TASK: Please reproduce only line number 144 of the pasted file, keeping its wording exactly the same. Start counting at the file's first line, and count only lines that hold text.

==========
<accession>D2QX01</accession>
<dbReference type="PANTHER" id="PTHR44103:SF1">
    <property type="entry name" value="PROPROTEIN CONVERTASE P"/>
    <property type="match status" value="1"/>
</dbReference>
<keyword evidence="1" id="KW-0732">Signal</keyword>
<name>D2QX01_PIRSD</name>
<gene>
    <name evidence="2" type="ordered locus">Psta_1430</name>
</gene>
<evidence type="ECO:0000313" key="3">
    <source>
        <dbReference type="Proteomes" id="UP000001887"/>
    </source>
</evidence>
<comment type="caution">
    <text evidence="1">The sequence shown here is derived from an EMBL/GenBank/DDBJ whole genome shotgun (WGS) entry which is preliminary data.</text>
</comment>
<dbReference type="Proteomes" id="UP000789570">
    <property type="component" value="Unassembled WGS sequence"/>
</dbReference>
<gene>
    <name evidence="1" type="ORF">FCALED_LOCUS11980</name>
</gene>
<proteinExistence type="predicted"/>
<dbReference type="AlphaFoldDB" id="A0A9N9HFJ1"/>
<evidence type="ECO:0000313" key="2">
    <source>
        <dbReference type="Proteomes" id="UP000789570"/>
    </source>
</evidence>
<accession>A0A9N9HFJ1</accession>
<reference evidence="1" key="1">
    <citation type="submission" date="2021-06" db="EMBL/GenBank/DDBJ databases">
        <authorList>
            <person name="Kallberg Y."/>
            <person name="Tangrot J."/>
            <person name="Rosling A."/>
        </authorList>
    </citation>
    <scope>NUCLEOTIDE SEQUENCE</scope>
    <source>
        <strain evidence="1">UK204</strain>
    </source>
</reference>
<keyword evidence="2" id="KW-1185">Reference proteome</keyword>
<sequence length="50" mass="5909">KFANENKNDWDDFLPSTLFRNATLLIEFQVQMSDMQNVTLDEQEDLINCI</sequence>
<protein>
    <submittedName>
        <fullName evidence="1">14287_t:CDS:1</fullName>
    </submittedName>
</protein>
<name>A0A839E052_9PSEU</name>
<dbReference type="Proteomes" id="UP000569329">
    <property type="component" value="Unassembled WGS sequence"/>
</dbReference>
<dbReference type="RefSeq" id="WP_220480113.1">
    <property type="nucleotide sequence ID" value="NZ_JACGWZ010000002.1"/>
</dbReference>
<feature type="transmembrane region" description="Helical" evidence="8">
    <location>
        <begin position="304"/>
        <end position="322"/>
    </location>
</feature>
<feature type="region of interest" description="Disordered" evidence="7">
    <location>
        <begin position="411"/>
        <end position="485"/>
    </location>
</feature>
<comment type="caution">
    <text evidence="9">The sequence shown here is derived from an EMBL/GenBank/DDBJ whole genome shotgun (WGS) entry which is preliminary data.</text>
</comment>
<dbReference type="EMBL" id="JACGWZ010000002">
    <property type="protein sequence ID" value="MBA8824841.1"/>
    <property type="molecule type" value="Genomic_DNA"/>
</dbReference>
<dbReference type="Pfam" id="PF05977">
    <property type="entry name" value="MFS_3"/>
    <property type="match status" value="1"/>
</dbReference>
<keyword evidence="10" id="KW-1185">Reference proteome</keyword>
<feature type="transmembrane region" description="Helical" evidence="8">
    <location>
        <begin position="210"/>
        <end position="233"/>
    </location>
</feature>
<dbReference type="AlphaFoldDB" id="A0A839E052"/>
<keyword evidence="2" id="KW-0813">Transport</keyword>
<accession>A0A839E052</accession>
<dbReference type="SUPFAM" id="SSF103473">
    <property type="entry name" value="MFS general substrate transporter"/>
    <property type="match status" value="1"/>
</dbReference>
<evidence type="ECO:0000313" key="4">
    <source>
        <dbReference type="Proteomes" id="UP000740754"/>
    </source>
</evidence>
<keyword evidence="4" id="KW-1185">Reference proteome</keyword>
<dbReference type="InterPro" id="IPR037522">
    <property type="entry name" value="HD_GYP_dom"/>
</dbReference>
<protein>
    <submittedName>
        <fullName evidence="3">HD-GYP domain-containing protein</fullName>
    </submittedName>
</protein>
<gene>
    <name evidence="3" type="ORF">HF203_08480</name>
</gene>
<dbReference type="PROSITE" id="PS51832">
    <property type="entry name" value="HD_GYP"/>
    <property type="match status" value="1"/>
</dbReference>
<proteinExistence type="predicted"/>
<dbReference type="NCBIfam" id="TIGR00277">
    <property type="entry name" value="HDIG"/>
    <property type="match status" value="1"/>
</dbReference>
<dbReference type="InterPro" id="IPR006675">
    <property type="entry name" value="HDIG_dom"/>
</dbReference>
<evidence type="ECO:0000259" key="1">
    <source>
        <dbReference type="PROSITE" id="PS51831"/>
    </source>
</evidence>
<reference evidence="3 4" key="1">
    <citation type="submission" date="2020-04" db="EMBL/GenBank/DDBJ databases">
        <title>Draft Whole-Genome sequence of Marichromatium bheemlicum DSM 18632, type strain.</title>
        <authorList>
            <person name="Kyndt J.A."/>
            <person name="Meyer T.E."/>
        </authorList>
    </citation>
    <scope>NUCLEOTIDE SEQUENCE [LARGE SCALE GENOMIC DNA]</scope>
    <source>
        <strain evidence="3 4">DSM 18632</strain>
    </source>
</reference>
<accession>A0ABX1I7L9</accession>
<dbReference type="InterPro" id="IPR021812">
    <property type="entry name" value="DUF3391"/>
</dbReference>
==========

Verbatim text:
<accession>A0ABX1I7L9</accession>